We are looking for between 10-15 volunteers to join us for a performative typographic workshop at the Gerald Moore gallery on Sunday August the 12th. Working with the body’s potential to form new words through movement and gesture, it will be your chance to take part in a living work of art.

    I will be leading a three hour workshop and participants will be invited to work together to create a collaborative public performance on the day.

    Sunday 12th August 2012
    12-5pm

    Workshop, 12th of August 2012

    We want people to bring ideas along and work together as a group. It will be a fun day, and we will provide lunch and refreshments as well as a souvenir.

    The workshop curated by George Vasey
    Summer School is curated by Rosie Cooper and realised by Fay Nicolson

    Booklet designed by Kaisa Lassinaro

    http://www.geraldmooregallery.org/sub-links/letterform-for-the-ephemeral-expanded/

    Sunday 12th August
    The workshop starts at 12pm; phrases will be performed from 3pm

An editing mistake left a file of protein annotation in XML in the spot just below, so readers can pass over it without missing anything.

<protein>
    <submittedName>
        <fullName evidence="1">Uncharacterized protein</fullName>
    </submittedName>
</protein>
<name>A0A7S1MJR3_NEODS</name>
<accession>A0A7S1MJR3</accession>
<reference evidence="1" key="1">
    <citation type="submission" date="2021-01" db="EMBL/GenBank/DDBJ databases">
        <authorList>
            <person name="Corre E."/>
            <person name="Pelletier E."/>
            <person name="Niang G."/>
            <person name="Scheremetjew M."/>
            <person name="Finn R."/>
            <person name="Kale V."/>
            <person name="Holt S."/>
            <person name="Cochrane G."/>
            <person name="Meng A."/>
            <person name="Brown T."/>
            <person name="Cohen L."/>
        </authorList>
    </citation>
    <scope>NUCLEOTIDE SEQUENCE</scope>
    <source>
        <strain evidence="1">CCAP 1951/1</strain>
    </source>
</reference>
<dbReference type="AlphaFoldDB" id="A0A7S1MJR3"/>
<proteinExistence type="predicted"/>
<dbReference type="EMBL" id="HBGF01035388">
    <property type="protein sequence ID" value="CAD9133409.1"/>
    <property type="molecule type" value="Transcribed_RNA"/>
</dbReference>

Gerald Moore Gallery at Eltham College
    Mottingham Lane
    Mottingham
    SE9 4QF


  4. تضاريس / Relief / Tadariss

    This picture of human arabic typography, reading تضاريس/Relief/Tadariss, was taken on the first day of a seminar on 3D typography I gave at the Académie Libanaise des Beaux-Arts in Beirut, Lebanon.

    Working with Masters students in Art Direction and Multimedia, we a created choreography-based pluri-alphabetic piece allowing a group of people posing as human letterforms to express a word in English, then in French, and finally in Arabic in a few moves, reflecting on the Lebanese multi-lingual culture.


  5. Académie Libanaise des Beaux-Arts, Beirut, Lebanon

    Alba 75 ans

    The ALBA, where I was giving a one-week seminar on typography last month,